Tuesday, October 8, 2013

Rome, Italy (part 2)

As I mentioned in the previous post, we spent  most of our time in Rome just hanging out and enjoying. We went to our favorite restaurants (like Taverna La Scala below) and also discovered some new ones.

We almost always leave Rome with new ideas about what we want to try to cook when we get home. I want to go back to my basic tomato sauce recipe and work on it more. I'm also determined to cook a solid eggplant parmigiana. (Less sauce, and much less cheese than I've been using, and a lot more olive oil.) We're going to try the cacio e pepe again, this time with homemade pasta and some new kinds of cheese. I also want to try to make baked meringues (Carter loves them). We've also decided that we're going to get back to work on learning to make a good pizza crust. We've been using the canned Pillsbury kind for ages, but we're going to try to make the real thing. And I will continue to scour Austin for a proper Italian cappuccino.

We enjoyed hanging out in our favorite piazzas, like Campo dei Fiori with its market, cafes, and restaurants:

And Piazza Navona, with its street performers, cafes, and beautiful fountains:

And of course, we spent many evenings at our favorite piazza in Trastevere:

The first few nights, we sat in our favorite cafe and bought overpriced beer while Carter ran around the piazza and played, like he's done so many times. 

After a few nights of this, we decided to buy beer at the store for a fraction of the price and enjoy it at home, because you can't spend that kind of money every night!

We even spotted Michael McDonald in the square one evening!

Carter really enjoyed watching the street performers every night. He especially loved this bubble artist.

We gave her a ten euro tip on the last night, and she gave Carter a big smooch on the cheek!

One of the things that is really fabulous about Rome is that it's a city you can just wander around in. There are picturesque views around every corner.

I love this bit of evidence of ancient Rome, right in the middle of the city. This column was once part of an ancient portico and was eventually incorporated into an apartment building. 

The lovely Via Giulia.

The narrow little streets are so amazing.

One afternoon we had coffee in a cafe.

...and this was the view. It's typical for this part of Rome, and it's so beautiful. The buildings are old and colorful. It's amazing to me that people have tried to recreate this view in places as disparate as Tokyo, Las Vegas, and Orlando, but this is the genuine article.

The Pantheon is an amazing place to visit, and one of Carter's favorite buildings. It was originally constructed as a temple to honor the Roman gods, but was re-purposed as a church dedicated to the Catholic martyrs 1400 years ago -- which prevented it from being demolished.

It remains the largest concrete dome in the world, and it's nearly 2000 years old. Amazing.

The Piazza della Rotunda is always a madhouse, somehow. Last summer we spent several days in an apartment near here, and it was crazy!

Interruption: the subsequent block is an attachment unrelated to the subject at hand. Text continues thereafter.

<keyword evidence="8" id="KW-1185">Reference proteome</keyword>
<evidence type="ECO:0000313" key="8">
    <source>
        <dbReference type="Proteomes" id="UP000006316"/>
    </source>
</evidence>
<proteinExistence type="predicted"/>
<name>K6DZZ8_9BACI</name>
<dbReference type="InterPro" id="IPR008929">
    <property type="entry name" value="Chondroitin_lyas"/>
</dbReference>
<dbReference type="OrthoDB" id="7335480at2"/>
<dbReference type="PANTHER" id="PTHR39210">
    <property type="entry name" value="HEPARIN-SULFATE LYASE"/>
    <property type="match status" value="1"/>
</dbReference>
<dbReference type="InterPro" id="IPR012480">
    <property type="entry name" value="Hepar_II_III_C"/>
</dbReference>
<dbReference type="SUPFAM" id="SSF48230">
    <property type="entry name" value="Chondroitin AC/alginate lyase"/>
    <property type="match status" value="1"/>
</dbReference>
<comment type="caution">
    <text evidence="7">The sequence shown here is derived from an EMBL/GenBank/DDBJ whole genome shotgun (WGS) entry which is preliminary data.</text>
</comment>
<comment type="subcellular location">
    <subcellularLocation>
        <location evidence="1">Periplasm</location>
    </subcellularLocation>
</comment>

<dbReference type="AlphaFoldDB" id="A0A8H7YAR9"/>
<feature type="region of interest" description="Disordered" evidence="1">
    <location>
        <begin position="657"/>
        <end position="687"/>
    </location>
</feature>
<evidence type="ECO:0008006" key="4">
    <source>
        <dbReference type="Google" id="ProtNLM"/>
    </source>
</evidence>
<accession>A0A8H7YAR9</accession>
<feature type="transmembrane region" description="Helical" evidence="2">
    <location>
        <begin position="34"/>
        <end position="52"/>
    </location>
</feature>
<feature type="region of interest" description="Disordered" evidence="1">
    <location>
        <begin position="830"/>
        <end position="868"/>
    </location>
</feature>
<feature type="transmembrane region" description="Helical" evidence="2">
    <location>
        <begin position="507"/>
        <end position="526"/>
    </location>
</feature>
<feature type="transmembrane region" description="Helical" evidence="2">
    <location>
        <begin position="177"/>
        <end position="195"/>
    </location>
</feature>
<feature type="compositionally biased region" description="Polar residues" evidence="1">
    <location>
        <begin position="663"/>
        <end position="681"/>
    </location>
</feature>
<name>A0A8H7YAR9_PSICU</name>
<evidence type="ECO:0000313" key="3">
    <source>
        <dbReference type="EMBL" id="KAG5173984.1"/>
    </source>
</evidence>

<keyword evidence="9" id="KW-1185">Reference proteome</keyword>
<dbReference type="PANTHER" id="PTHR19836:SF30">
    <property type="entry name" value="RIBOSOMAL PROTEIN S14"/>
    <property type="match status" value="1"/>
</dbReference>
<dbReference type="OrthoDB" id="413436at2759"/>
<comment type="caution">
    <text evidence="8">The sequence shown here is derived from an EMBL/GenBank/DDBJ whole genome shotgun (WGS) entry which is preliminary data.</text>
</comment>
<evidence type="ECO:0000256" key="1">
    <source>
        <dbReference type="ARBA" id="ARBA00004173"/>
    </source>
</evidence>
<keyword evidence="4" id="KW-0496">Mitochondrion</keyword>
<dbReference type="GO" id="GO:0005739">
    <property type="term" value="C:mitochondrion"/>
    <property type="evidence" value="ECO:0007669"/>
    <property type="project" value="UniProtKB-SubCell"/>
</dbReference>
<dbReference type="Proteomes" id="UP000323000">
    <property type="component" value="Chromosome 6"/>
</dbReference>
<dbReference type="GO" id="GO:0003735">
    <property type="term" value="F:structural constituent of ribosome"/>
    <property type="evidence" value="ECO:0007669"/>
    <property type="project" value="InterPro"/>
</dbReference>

Another favorite spot of ours in Rome is Villa Borghese park. It's a huge park, and has an arena, theaters, a zoo, and a fantastic art museum. 

But more importantly for us at this point, it has playgrounds and open spaces for kids to run around and play.

We rented a bicycle cart and had a blast driving it around the park. And of course, I managed not to get a picture of that! Another highlight for Carter was these kiddie cars.

On another day, we visited the Explora Children's Museum, which Carter has really enjoyed on previous visits.

And of course, we ate gelato almost every day. As you do. ;-)

On (what would turn out to be) our last day in Rome, we went to Trevi Fountain. It's a stunning place, always beautiful and impressive, and always very popular with tourists.

The next day was Sunday, and as we were finishing our breakfast and lounging around in our pajamas, Doug suddenly realized that our train tickets to Venice were for that day, and not Monday as we'd thought all week. He double-checked the hotel reservations, and sure enough, we'd somehow gotten off our schedule by a day! We rushed around and packed up, and missed our train by only 10 minutes. In the end we had to buy new tickets to Venice, but we made it. It's amazing that we haven't made more mistakes like that this year! 

So our time in Rome was cut short by a day, but to be honest, it was fine. We probably would have been fine with 5 or 6 days in Rome, in retrospect. We've been there so frequently that we didn't feel terribly motivated to go off and see thins we've seen several times before, and we ended up just hanging out for quite a lot of our time there. Not that there's anything wrong with hanging out, but we're now embarking on the last part of the trip, and the schedule is going to move a lot faster from here on out. We could've taken a few days from Rome and gone to one more place. 

So, next up: Venice!

1 comment:

  1. Do you have a bread machine? Pizza dough is SO easy to make in a bread machine and tastes much better than pilsbury.